There is never a bad time for a hike to Thousand Island Lake, but timing it for fall colors or snow on the high peaks can improve the already amazing scenery. With this in mind, Susan and I took off on the High Trail (PCT) from Agnew Meadow for a loop that would hit about as many of the great views as you could expect from a single day hike. We got an early start and watched the sun rise on the Sierra Crest across the San Joaquin River canyon. We were greeted almost immediately by a nice flock of noisy Evening Grosbeaks in the mixed firs and pines. After a short but steep climb the trail levels out for the long traverse to the head of the canyon near Agnew Pass. Along the way the view across canyon is spectacular, particularly the view down into Shadow Lake with the Minarets, Mt. Ritter and Banner Peak behind.

Shadow Lake in the canyon notch slightly left of middle. The Minarets, Ritter and Banner beyond.
Traversing the canyon wall, hundreds of feet above the river, we passed numerous stands of spectacular peak color Aspens.

The trail wraps around the head of the canyon finally arriving at Thousand Island Lake - always a favorite of mine. It was over 30 years ago that my uncle took me on my first backpacking trip here, so besides the spectacular view across the lake to Banner Peak, it holds special memories for me. After an early lunch break we headed south on the John Muir Trail to continue the loop.

Thousand Island Lake and Banner Peak
The JMT crosses a couple of low ridges, passing two small lakes, before arriving at another Sierra gem - Garnet Lake.

Emerald Lake

Emerald Lake

Garnet Lake with Mt. Ritter and Banner Peak

Garnet Lake with Mt. Ritter and Banner Peak
We dropped down the steep but short trail segment from the outlet of Garnet Lake to the river trail, and walked the pleasant remaining miles back to Agnew Meadow.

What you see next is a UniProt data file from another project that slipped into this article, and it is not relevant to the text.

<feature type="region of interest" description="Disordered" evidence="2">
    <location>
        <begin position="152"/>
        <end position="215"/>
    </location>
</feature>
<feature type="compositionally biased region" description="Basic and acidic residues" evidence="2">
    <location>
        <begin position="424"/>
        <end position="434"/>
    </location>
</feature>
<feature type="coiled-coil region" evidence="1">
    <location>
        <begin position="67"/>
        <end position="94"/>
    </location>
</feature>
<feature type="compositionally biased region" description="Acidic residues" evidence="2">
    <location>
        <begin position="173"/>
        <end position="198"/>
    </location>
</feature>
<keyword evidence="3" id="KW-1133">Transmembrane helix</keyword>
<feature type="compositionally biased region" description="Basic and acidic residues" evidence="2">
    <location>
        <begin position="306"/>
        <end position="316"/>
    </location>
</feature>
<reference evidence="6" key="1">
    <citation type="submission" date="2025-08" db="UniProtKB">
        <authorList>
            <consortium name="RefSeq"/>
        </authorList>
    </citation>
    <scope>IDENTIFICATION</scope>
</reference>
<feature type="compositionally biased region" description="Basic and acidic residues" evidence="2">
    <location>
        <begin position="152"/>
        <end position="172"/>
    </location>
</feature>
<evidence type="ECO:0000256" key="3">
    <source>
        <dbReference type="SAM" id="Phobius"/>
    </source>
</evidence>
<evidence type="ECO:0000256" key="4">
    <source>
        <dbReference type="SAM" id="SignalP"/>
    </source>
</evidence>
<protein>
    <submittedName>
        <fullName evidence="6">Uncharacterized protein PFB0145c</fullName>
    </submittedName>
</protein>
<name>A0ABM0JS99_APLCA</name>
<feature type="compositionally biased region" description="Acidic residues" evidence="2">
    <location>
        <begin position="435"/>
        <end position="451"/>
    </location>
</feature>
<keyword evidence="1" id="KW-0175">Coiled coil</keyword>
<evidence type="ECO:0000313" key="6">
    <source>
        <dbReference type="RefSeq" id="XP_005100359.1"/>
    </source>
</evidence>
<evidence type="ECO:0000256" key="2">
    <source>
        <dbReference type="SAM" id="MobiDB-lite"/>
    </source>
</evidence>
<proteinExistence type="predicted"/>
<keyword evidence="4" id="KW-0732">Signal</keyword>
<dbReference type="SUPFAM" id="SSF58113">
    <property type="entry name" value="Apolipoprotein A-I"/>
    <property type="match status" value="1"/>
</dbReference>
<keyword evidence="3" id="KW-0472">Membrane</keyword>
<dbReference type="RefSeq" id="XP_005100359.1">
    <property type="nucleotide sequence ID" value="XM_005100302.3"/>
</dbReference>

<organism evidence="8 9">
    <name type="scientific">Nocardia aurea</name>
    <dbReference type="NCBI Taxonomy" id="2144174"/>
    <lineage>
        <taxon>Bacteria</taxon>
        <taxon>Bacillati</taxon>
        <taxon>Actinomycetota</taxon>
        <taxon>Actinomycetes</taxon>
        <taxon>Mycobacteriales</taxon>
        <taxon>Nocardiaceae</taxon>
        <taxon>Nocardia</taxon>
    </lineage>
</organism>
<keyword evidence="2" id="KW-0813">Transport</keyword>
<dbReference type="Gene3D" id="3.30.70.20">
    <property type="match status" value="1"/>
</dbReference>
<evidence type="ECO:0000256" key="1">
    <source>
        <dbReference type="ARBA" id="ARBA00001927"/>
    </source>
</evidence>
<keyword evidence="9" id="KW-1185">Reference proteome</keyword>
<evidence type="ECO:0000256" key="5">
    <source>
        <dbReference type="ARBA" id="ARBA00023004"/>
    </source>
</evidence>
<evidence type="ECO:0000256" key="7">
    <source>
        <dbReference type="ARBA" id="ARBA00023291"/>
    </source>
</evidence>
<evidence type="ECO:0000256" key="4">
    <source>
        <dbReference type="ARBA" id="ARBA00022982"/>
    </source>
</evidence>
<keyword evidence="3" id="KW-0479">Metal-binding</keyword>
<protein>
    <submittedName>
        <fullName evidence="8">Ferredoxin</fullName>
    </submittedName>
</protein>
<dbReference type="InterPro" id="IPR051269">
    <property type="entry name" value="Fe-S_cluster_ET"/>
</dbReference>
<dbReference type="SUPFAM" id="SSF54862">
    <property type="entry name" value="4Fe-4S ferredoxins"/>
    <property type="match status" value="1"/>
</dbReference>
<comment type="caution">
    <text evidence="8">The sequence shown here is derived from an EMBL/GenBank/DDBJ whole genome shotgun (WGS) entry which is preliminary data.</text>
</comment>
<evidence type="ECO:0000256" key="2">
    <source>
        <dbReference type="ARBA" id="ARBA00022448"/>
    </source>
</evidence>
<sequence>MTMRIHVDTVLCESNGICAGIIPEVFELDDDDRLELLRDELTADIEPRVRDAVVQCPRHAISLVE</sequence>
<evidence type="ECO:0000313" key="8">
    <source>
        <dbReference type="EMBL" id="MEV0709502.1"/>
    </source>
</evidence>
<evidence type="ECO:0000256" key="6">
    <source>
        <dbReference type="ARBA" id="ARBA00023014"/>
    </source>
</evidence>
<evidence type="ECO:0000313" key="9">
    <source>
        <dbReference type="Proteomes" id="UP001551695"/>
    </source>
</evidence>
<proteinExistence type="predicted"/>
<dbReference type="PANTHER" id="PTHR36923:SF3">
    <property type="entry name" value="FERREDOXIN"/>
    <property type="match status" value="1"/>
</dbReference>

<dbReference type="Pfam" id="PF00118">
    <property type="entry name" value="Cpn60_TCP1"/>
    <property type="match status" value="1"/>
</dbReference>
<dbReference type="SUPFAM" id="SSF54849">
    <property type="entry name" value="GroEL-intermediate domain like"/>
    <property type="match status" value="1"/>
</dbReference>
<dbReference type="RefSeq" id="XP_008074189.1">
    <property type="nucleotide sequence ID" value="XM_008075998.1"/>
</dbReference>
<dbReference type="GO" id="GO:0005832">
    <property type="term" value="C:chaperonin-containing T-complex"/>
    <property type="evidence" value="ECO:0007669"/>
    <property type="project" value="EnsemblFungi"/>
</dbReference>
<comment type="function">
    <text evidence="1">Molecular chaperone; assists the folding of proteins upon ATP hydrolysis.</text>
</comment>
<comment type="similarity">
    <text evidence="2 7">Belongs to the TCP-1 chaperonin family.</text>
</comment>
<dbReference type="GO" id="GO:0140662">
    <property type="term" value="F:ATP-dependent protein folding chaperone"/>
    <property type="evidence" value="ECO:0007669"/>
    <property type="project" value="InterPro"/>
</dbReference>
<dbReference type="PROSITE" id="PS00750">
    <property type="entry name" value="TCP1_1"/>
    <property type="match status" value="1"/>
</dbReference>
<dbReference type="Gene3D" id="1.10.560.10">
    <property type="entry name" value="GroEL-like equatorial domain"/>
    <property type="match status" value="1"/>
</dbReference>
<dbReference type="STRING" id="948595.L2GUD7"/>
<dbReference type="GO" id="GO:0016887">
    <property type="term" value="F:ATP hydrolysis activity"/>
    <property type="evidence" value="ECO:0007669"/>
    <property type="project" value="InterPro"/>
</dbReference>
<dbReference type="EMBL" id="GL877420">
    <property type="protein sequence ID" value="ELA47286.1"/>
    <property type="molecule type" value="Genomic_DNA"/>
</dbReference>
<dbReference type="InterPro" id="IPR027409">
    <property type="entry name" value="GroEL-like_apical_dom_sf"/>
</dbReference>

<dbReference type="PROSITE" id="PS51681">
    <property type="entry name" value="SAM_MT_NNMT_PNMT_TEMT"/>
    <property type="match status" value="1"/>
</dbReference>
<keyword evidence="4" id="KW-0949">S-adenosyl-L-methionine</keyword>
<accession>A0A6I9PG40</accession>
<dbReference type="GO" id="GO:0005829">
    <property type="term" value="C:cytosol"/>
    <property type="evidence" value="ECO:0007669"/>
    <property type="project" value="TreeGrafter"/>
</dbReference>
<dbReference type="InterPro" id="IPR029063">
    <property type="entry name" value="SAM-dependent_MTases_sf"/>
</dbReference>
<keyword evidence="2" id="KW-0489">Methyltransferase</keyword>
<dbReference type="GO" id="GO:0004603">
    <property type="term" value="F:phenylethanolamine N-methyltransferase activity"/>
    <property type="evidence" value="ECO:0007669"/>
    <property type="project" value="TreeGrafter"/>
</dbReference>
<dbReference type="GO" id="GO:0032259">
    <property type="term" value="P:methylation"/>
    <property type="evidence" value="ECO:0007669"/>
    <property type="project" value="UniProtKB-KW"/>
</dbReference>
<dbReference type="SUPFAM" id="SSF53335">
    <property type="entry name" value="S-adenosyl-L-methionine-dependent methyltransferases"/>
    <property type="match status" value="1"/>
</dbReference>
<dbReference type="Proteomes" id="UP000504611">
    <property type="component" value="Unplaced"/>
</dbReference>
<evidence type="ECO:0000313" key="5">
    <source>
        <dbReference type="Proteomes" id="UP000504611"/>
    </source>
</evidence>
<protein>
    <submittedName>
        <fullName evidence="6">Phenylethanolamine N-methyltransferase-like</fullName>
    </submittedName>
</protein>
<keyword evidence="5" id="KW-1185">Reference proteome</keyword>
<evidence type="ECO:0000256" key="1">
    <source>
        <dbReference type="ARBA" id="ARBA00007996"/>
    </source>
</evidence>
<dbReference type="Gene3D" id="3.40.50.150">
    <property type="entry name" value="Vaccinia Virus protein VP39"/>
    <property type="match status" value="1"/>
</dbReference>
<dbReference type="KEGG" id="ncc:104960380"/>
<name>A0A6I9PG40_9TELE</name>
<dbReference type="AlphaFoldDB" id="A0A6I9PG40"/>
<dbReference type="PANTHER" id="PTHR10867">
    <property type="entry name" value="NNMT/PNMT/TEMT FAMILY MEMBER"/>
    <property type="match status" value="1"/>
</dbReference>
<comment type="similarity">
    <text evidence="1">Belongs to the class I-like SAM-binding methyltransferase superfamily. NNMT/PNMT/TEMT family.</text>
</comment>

Aspens along the trail
Olaine Lake
Bird Lists:

Agnew Meadow (High Trail)

Badger Lakes
Thousand Island Lake
Emerald Lake
Ruby Lake
Garnet Lake
Middle Fork San Joaquin River
Agnew Meadow (River Trail)

Indian Wells Canyon (author: Susan)

Indian Wells Canyon
Bob and I needed to get a bit of exercise, but due to all the flooding and road closures, didn’t want to head to far afield.  So, we decided to fill an ebird gap and headed to Indian Wells Canyon.  Indian Wells is a well worked location, for an east side canyon that is, with 135 species on its list.  It has a diversity of habitats ranging from the valley floor creosote, into Joshua trees, pinyon and gray pines.

Canyon ridge below Owens Peak
Clouds obscure the Sierra Crest
We started our hike in the Joshua trees and headed up to the BLM mining interpretive area.  Along the way we found Ladder-backed Woodpecker, but could not come up with the other regular of the Joshua trees, Cactus Wren.

BLM interpretive site

We passed springs along the way, but it was cold and dark there and we could only turn up Ruby-crowned Kinglets, Spotted Towhees, and White-crowned Sparrows.  At the Nadeau-Magnolia Mine we had high hopes for Oak Titmouse, but the wind was up and the clouds were turning the peaks into a fog bank.  So, we decided to save the cross-county route to the PCT for another day, and headed back down one of the washes.  Our one highlight in that area of the canyon was a couple of Pine Siskins, which had been unrecorded on the Indian Wells Canyon eBird list.  The clear lowlight was the number of dead pinyon pines, up to 80% have died in the last few years from too little rain and too many bark beetles.
Eventually the sun found us again, and we found the birds - mainly White-crowned Sparrows - but we did locate a pair of Le Conte’s Thrashers at 4000’, and Purple Finch, new for the canyon.

Pinyon Pine forest
Low elevation juniper holding on in wash.

Our eBirding efforts put the Indian Wells Canyon list to 137.

6.5 miles

Map Track

Bird List